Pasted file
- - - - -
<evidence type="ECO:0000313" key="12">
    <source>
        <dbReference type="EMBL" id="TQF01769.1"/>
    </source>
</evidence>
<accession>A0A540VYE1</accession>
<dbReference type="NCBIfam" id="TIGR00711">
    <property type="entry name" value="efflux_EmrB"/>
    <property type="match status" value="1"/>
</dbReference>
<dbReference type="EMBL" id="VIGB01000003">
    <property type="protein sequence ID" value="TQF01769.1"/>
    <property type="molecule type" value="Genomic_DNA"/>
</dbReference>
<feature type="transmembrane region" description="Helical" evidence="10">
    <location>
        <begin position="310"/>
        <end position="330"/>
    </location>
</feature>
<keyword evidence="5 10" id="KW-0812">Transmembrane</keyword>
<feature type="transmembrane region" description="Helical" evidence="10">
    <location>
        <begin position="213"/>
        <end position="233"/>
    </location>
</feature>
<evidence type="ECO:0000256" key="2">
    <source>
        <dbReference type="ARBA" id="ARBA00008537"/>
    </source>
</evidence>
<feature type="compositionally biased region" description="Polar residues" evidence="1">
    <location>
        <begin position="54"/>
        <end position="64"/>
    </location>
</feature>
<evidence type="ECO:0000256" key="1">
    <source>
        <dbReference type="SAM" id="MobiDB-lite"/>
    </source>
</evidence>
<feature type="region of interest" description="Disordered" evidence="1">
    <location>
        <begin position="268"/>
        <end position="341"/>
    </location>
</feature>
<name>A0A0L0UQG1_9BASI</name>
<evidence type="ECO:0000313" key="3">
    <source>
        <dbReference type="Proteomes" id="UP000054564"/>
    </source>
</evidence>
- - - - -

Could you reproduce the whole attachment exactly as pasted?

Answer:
<evidence type="ECO:0000313" key="12">
    <source>
        <dbReference type="EMBL" id="TQF01769.1"/>
    </source>
</evidence>
<accession>A0A540VYE1</accession>
<dbReference type="NCBIfam" id="TIGR00711">
    <property type="entry name" value="efflux_EmrB"/>
    <property type="match status" value="1"/>
</dbReference>
<dbReference type="EMBL" id="VIGB01000003">
    <property type="protein sequence ID" value="TQF01769.1"/>
    <property type="molecule type" value="Genomic_DNA"/>
</dbReference>
<feature type="transmembrane region" description="Helical" evidence="10">
    <location>
        <begin position="310"/>
        <end position="330"/>
    </location>
</feature>
<keyword evidence="5 10" id="KW-0812">Transmembrane</keyword>
<feature type="transmembrane region" description="Helical" evidence="10">
    <location>
        <begin position="213"/>
        <end position="233"/>
    </location>
</feature>
<evidence type="ECO:0000256" key="2">
    <source>
        <dbReference type="ARBA" id="ARBA00008537"/>
    </source>
</evidence>
<feature type="compositionally biased region" description="Polar residues" evidence="1">
    <location>
        <begin position="54"/>
        <end position="64"/>
    </location>
</feature>
<evidence type="ECO:0000256" key="1">
    <source>
        <dbReference type="SAM" id="MobiDB-lite"/>
    </source>
</evidence>
<feature type="region of interest" description="Disordered" evidence="1">
    <location>
        <begin position="268"/>
        <end position="341"/>
    </location>
</feature>
<name>A0A0L0UQG1_9BASI</name>
<evidence type="ECO:0000313" key="3">
    <source>
        <dbReference type="Proteomes" id="UP000054564"/>
    </source>
</evidence>